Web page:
Oops! It appears that you have disabled your Javascript. In order for you to see this page as it is meant to appear, we ask that you please re-enable your Javascript!

Recognising the Signs of a Drug Problem

A person who’s addicted to drugs might have difficulty identifying their problem because of their dependence on the substance. Drug addiction can drastically alter a person’s behaviour, physical and mental state, and their perception of the outside world. They may not know it, but close friends and family can easily identify the telltale signs of a drug problem. If they can recognise the symptoms of addiction, they may be able to take action immediately and help their loved ones break their destructive habits.

In most cases, there are several key warnings that point to a drug problem. Physical and behavioural changes are some of the most common signs of drug addiction and it becomes more apparent as the person plunges deeper into drug use. If you’re worried about a family member or you’ve become aware of your own drug use, here are the signs you should look for to determine if you have a drug problem.

Drug Problem

Physical signs of drug addiction

There are plenty of physical signs that indicate a person’s drug problem. These signs may readily be noticeable while others slowly develop over time. The most common physical signs of addiction are:

  • Bloodshot eyes – Drug abuse can take its toll on the person’s body. One way to tell if a person has a drug addiction is by looking at their eyes. A person who is high on heroin may have constricted pupils while bloodshot eyes are usually associated with marijuana usage.

 

  • Sudden weight changes – Weight fluctuations are a common side effect of drug addiction. Marijuana for example, increases a person’s appetite and cause them to gain weight while a stimulant like cocaine alters their body’s metabolism and make them appear skinny.
  • Skin changes – As the person continues to abuse drugs, there may be noticeable changes in their skin and complexion. Acne, jaundice, and pale skin are indicators of an occurring drug problem. The person may also develop scabs, bruises, and track marks on their skin.
  • Poor hygiene – Another sign of a drug problem is poor personal hygiene. It’s not uncommon for a drug addict to neglect their physical appearance as they’re fixated on their drug use. Oral hygiene, showers, and physical cleanliness might not be a top priority for a person who’s struggling with their drug use.

Behavioural signs of drug addiction

In addition to their physical changes, a person who’s addicted to drugs may exhibit changes in their behaviour as well. This can cause them to act like a completely different person and do things they wouldn’t attempt when sober. Some of the most common behavioural signs of drug addiction are:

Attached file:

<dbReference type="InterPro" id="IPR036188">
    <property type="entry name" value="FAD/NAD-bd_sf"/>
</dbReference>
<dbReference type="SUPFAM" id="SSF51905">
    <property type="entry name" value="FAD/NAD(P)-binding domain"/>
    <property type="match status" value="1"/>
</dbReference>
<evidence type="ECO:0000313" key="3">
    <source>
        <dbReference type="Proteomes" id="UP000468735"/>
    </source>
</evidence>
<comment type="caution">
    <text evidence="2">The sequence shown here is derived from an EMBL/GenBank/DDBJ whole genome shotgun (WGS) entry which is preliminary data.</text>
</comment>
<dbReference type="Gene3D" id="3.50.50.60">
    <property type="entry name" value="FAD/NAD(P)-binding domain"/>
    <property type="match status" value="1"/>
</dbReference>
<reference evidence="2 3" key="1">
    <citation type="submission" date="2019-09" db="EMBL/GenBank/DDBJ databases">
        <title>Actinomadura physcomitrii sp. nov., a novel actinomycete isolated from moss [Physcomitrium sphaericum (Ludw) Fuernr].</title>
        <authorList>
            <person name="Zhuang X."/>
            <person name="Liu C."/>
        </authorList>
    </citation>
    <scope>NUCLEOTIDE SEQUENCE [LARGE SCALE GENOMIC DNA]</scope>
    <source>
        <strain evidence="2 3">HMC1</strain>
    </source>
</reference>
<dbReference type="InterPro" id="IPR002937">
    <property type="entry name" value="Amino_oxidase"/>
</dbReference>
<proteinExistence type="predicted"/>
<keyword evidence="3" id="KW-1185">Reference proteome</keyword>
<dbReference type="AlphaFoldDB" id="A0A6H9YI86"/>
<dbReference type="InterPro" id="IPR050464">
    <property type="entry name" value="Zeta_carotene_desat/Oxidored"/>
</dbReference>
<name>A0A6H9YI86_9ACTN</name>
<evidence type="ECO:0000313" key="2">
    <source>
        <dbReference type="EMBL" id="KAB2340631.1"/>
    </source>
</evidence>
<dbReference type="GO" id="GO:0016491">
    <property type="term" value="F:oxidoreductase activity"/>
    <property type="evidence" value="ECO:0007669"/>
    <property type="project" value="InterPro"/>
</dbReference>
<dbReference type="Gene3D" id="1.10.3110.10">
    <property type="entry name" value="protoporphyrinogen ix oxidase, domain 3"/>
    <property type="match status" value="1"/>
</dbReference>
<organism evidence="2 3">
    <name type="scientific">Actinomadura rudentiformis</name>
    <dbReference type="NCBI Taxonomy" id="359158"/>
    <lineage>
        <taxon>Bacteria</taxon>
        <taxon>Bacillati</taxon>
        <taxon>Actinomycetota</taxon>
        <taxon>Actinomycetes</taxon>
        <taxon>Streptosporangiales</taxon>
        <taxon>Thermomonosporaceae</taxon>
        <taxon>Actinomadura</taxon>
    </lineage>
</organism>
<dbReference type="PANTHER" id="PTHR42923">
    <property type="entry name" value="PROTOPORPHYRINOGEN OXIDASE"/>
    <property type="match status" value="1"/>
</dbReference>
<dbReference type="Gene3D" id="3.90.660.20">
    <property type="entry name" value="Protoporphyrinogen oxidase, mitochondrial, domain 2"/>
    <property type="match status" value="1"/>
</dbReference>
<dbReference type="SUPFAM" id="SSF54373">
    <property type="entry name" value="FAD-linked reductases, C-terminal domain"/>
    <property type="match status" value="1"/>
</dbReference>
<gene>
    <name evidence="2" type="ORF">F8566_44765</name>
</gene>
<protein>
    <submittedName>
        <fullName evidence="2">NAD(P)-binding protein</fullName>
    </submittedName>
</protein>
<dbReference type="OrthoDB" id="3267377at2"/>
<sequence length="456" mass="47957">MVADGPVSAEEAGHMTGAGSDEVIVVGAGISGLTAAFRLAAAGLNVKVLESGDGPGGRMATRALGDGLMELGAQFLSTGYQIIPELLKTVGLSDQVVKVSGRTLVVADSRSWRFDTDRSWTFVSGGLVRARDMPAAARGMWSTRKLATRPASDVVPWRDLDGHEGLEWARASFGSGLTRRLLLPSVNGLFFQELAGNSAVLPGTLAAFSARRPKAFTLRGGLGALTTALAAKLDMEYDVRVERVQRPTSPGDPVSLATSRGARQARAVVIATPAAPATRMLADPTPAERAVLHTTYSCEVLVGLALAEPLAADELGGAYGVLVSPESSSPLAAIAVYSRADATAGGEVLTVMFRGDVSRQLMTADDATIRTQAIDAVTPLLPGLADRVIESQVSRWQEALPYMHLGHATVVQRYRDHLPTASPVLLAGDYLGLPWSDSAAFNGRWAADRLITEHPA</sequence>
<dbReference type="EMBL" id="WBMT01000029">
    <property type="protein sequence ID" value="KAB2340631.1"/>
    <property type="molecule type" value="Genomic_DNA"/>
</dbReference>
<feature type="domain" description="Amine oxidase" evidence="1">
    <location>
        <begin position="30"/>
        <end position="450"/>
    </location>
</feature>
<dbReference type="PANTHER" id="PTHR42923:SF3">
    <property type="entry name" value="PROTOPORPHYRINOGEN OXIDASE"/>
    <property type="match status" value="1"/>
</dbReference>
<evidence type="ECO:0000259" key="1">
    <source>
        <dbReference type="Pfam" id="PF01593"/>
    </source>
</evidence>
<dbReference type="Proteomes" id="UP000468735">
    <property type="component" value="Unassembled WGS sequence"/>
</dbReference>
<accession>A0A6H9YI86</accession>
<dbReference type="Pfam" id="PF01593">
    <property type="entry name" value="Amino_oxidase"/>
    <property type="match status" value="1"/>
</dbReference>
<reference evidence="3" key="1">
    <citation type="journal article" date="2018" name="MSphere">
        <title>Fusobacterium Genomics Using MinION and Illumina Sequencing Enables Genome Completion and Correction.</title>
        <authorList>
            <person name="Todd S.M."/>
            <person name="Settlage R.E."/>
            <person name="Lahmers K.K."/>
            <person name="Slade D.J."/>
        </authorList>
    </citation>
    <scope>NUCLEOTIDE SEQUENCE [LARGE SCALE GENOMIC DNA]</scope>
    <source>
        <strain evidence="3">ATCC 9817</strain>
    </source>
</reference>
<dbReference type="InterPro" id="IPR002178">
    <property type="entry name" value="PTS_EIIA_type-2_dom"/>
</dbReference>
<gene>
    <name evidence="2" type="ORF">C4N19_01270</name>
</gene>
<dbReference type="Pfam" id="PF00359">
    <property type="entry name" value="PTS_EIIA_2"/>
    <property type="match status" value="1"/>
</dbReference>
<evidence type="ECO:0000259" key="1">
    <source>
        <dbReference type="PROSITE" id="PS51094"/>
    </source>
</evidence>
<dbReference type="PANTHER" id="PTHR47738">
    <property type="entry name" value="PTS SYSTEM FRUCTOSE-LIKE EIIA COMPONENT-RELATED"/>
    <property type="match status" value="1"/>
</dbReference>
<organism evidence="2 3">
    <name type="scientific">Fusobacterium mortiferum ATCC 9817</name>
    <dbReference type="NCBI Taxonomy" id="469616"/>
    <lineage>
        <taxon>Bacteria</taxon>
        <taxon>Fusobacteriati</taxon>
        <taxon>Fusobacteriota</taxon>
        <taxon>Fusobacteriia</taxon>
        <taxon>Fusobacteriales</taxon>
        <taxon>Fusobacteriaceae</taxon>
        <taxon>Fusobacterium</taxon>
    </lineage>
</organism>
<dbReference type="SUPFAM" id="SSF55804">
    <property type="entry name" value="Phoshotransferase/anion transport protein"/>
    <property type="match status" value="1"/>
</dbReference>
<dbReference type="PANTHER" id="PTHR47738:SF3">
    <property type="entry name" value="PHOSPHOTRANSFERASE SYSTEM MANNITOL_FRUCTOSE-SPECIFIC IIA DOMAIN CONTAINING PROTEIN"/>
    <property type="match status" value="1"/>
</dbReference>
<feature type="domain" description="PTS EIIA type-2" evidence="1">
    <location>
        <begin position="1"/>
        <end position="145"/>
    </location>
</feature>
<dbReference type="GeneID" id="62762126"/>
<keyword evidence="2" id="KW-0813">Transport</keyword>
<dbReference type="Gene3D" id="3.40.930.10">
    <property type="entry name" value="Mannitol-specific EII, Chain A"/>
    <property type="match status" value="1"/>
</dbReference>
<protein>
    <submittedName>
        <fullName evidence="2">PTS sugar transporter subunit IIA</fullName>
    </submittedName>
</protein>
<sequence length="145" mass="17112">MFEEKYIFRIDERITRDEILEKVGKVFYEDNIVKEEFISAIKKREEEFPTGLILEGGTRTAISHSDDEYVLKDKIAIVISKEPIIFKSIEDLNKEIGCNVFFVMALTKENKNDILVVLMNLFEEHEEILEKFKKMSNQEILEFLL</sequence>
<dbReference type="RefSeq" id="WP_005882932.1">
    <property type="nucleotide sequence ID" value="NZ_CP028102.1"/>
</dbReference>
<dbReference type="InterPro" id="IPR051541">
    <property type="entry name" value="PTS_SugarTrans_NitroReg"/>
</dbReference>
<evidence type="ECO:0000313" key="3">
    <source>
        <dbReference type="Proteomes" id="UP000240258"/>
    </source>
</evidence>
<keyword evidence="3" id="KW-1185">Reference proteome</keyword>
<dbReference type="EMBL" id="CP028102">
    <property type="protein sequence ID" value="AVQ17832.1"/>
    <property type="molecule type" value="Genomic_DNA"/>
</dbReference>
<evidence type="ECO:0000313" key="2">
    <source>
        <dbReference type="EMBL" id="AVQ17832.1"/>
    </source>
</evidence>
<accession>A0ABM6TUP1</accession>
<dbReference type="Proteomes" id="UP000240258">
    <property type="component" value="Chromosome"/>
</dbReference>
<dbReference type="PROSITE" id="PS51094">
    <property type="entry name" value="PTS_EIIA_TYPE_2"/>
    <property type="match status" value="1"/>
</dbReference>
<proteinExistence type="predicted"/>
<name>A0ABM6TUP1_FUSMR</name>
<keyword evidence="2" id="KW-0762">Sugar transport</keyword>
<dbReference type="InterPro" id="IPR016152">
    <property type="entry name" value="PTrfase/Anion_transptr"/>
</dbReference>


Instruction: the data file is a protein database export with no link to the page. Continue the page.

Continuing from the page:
. Secretive behaviour – A person who struggles from drug abuse may be secretive of their actions and become increasingly distant with friends and loved ones to seek privacy. They feel the need to keep their drug problem a secret and may lie about their activities or whereabouts when asked.

. Isolation – Social isolation is a sign that the person needs help from their drug abuse. People who are addicted to drugs may isolate themselves from the general public to avoid confrontation about their drug use and hide the changes in their physical appearance. They become frequently unavailable and they don’t show up in family gatherings, events, and other social interactions.

. Financial struggles – Drug addictions are expensive and a drug addict will do everything in their power to obtain their preferred substance. It doesn’t matter how much their addiction costs as long as they can satisfy their cravings. A person with a drug problem might always borrow money from their loved ones and even sell their possessions to sustain their drug use.

. Unexplained mood swings – Sudden or seemingly unprovoked mood swings are a result of someone’s drug abuse. When the person is high, they may become hyperactive, excitable, and increasingly sensitive. As soon as the high wears off, they become more irritable or even verbally abusive.

Taking action after recognising a drug problem

Drug addiction is a disease that can be treatable. There is hope for a drug addict to recover and it all starts with recognising they have a drug problem. Once they’ve become self-aware of the issue, both themselves and their loved ones can take action and set them up for rehabilitation. The most important thing is to take action after the drug problem has been recognised. The sooner the process of recovery begins, the higher the chances of the person successfully completing their rehabilitation.

No treatment will work for every individual as their cases can be vastly different. In general, the ideal treatment should be a combination of individual counselling, clinical care, and an effective rehab program. However, something like drug rehab center in Bali could be the best option. A strong support system, a willingness to change, and a powerful resolve are more than enough to help drug addicts start their journey of self-recovery.